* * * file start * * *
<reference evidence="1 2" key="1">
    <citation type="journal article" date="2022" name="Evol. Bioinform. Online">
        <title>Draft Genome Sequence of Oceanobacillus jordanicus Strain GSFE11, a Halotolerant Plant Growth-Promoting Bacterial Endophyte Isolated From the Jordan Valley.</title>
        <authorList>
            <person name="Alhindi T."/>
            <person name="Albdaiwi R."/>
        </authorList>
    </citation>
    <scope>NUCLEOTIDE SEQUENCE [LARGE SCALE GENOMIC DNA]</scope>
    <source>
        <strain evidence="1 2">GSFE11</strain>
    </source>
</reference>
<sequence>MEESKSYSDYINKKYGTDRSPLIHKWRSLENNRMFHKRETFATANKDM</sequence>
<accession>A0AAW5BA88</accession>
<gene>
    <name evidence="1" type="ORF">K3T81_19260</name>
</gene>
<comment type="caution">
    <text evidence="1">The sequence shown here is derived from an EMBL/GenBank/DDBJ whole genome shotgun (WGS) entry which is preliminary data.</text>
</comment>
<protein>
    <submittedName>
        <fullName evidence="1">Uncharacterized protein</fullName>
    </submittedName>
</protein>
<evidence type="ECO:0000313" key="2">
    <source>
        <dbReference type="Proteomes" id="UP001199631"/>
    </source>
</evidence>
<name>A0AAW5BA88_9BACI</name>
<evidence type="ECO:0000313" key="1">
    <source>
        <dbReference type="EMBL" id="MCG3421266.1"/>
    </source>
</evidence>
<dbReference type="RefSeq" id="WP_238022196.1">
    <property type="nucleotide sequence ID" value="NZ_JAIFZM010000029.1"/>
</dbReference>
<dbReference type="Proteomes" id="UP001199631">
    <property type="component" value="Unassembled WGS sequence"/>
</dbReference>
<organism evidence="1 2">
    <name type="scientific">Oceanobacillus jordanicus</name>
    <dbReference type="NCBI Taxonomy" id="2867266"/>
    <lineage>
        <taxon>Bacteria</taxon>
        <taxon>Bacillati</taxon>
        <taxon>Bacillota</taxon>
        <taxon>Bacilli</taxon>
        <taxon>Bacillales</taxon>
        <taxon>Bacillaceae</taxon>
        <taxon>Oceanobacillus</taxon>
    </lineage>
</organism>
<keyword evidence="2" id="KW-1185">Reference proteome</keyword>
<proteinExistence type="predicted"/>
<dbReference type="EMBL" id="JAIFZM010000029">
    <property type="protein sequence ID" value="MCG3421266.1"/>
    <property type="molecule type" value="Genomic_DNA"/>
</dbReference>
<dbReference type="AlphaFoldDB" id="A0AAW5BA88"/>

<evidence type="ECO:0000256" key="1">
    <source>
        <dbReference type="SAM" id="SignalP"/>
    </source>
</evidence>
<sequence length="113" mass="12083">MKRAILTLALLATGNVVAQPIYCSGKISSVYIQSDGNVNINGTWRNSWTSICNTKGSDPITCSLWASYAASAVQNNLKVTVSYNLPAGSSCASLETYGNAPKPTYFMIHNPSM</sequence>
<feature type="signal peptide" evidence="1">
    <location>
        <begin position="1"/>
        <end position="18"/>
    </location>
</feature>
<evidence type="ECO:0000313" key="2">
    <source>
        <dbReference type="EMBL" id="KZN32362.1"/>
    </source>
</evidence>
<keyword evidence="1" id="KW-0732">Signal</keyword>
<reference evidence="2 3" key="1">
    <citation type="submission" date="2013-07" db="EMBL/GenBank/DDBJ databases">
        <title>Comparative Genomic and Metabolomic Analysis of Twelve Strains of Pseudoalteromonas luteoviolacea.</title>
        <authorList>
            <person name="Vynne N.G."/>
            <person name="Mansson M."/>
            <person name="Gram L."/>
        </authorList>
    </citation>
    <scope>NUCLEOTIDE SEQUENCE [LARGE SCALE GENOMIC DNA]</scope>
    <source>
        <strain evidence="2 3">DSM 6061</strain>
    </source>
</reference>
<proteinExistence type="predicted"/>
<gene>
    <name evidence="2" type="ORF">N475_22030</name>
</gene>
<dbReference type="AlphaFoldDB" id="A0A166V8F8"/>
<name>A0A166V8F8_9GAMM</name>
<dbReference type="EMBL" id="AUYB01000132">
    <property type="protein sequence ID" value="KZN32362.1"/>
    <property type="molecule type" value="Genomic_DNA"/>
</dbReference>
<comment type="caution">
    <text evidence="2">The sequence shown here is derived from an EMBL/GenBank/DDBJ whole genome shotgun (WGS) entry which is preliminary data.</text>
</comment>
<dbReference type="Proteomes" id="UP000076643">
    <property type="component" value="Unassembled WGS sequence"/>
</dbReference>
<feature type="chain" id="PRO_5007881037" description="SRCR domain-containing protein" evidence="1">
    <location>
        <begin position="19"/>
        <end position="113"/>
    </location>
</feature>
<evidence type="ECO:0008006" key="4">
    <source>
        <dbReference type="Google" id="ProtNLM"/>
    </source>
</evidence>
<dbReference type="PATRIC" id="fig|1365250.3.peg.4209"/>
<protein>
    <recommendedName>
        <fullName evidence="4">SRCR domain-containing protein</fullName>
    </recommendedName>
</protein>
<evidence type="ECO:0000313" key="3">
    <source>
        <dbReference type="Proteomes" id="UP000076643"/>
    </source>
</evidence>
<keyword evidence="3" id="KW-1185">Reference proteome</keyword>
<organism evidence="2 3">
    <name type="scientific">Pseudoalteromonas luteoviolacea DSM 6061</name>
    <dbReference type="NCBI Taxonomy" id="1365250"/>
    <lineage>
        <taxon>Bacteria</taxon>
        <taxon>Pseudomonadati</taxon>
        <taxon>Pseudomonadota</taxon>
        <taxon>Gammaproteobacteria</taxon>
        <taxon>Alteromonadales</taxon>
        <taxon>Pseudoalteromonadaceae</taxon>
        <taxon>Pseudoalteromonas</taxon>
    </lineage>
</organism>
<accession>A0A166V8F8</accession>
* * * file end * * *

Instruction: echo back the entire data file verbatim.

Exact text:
<reference evidence="1 2" key="1">
    <citation type="journal article" date="2022" name="Evol. Bioinform. Online">
        <title>Draft Genome Sequence of Oceanobacillus jordanicus Strain GSFE11, a Halotolerant Plant Growth-Promoting Bacterial Endophyte Isolated From the Jordan Valley.</title>
        <authorList>
            <person name="Alhindi T."/>
            <person name="Albdaiwi R."/>
        </authorList>
    </citation>
    <scope>NUCLEOTIDE SEQUENCE [LARGE SCALE GENOMIC DNA]</scope>
    <source>
        <strain evidence="1 2">GSFE11</strain>
    </source>
</reference>
<sequence>MEESKSYSDYINKKYGTDRSPLIHKWRSLENNRMFHKRETFATANKDM</sequence>
<accession>A0AAW5BA88</accession>
<gene>
    <name evidence="1" type="ORF">K3T81_19260</name>
</gene>
<comment type="caution">
    <text evidence="1">The sequence shown here is derived from an EMBL/GenBank/DDBJ whole genome shotgun (WGS) entry which is preliminary data.</text>
</comment>
<protein>
    <submittedName>
        <fullName evidence="1">Uncharacterized protein</fullName>
    </submittedName>
</protein>
<evidence type="ECO:0000313" key="2">
    <source>
        <dbReference type="Proteomes" id="UP001199631"/>
    </source>
</evidence>
<name>A0AAW5BA88_9BACI</name>
<evidence type="ECO:0000313" key="1">
    <source>
        <dbReference type="EMBL" id="MCG3421266.1"/>
    </source>
</evidence>
<dbReference type="RefSeq" id="WP_238022196.1">
    <property type="nucleotide sequence ID" value="NZ_JAIFZM010000029.1"/>
</dbReference>
<dbReference type="Proteomes" id="UP001199631">
    <property type="component" value="Unassembled WGS sequence"/>
</dbReference>
<organism evidence="1 2">
    <name type="scientific">Oceanobacillus jordanicus</name>
    <dbReference type="NCBI Taxonomy" id="2867266"/>
    <lineage>
        <taxon>Bacteria</taxon>
        <taxon>Bacillati</taxon>
        <taxon>Bacillota</taxon>
        <taxon>Bacilli</taxon>
        <taxon>Bacillales</taxon>
        <taxon>Bacillaceae</taxon>
        <taxon>Oceanobacillus</taxon>
    </lineage>
</organism>
<keyword evidence="2" id="KW-1185">Reference proteome</keyword>
<proteinExistence type="predicted"/>
<dbReference type="EMBL" id="JAIFZM010000029">
    <property type="protein sequence ID" value="MCG3421266.1"/>
    <property type="molecule type" value="Genomic_DNA"/>
</dbReference>
<dbReference type="AlphaFoldDB" id="A0AAW5BA88"/>

<evidence type="ECO:0000256" key="1">
    <source>
        <dbReference type="SAM" id="SignalP"/>
    </source>
</evidence>
<sequence length="113" mass="12083">MKRAILTLALLATGNVVAQPIYCSGKISSVYIQSDGNVNINGTWRNSWTSICNTKGSDPITCSLWASYAASAVQNNLKVTVSYNLPAGSSCASLETYGNAPKPTYFMIHNPSM</sequence>
<feature type="signal peptide" evidence="1">
    <location>
        <begin position="1"/>
        <end position="18"/>
    </location>
</feature>
<evidence type="ECO:0000313" key="2">
    <source>
        <dbReference type="EMBL" id="KZN32362.1"/>
    </source>
</evidence>
<keyword evidence="1" id="KW-0732">Signal</keyword>
<reference evidence="2 3" key="1">
    <citation type="submission" date="2013-07" db="EMBL/GenBank/DDBJ databases">
        <title>Comparative Genomic and Metabolomic Analysis of Twelve Strains of Pseudoalteromonas luteoviolacea.</title>
        <authorList>
            <person name="Vynne N.G."/>
            <person name="Mansson M."/>
            <person name="Gram L."/>
        </authorList>
    </citation>
    <scope>NUCLEOTIDE SEQUENCE [LARGE SCALE GENOMIC DNA]</scope>
    <source>
        <strain evidence="2 3">DSM 6061</strain>
    </source>
</reference>
<proteinExistence type="predicted"/>
<gene>
    <name evidence="2" type="ORF">N475_22030</name>
</gene>
<dbReference type="AlphaFoldDB" id="A0A166V8F8"/>
<name>A0A166V8F8_9GAMM</name>
<dbReference type="EMBL" id="AUYB01000132">
    <property type="protein sequence ID" value="KZN32362.1"/>
    <property type="molecule type" value="Genomic_DNA"/>
</dbReference>
<comment type="caution">
    <text evidence="2">The sequence shown here is derived from an EMBL/GenBank/DDBJ whole genome shotgun (WGS) entry which is preliminary data.</text>
</comment>
<dbReference type="Proteomes" id="UP000076643">
    <property type="component" value="Unassembled WGS sequence"/>
</dbReference>
<feature type="chain" id="PRO_5007881037" description="SRCR domain-containing protein" evidence="1">
    <location>
        <begin position="19"/>
        <end position="113"/>
    </location>
</feature>
<evidence type="ECO:0008006" key="4">
    <source>
        <dbReference type="Google" id="ProtNLM"/>
    </source>
</evidence>
<dbReference type="PATRIC" id="fig|1365250.3.peg.4209"/>
<protein>
    <recommendedName>
        <fullName evidence="4">SRCR domain-containing protein</fullName>
    </recommendedName>
</protein>
<evidence type="ECO:0000313" key="3">
    <source>
        <dbReference type="Proteomes" id="UP000076643"/>
    </source>
</evidence>
<keyword evidence="3" id="KW-1185">Reference proteome</keyword>
<organism evidence="2 3">
    <name type="scientific">Pseudoalteromonas luteoviolacea DSM 6061</name>
    <dbReference type="NCBI Taxonomy" id="1365250"/>
    <lineage>
        <taxon>Bacteria</taxon>
        <taxon>Pseudomonadati</taxon>
        <taxon>Pseudomonadota</taxon>
        <taxon>Gammaproteobacteria</taxon>
        <taxon>Alteromonadales</taxon>
        <taxon>Pseudoalteromonadaceae</taxon>
        <taxon>Pseudoalteromonas</taxon>
    </lineage>
</organism>
<accession>A0A166V8F8</accession>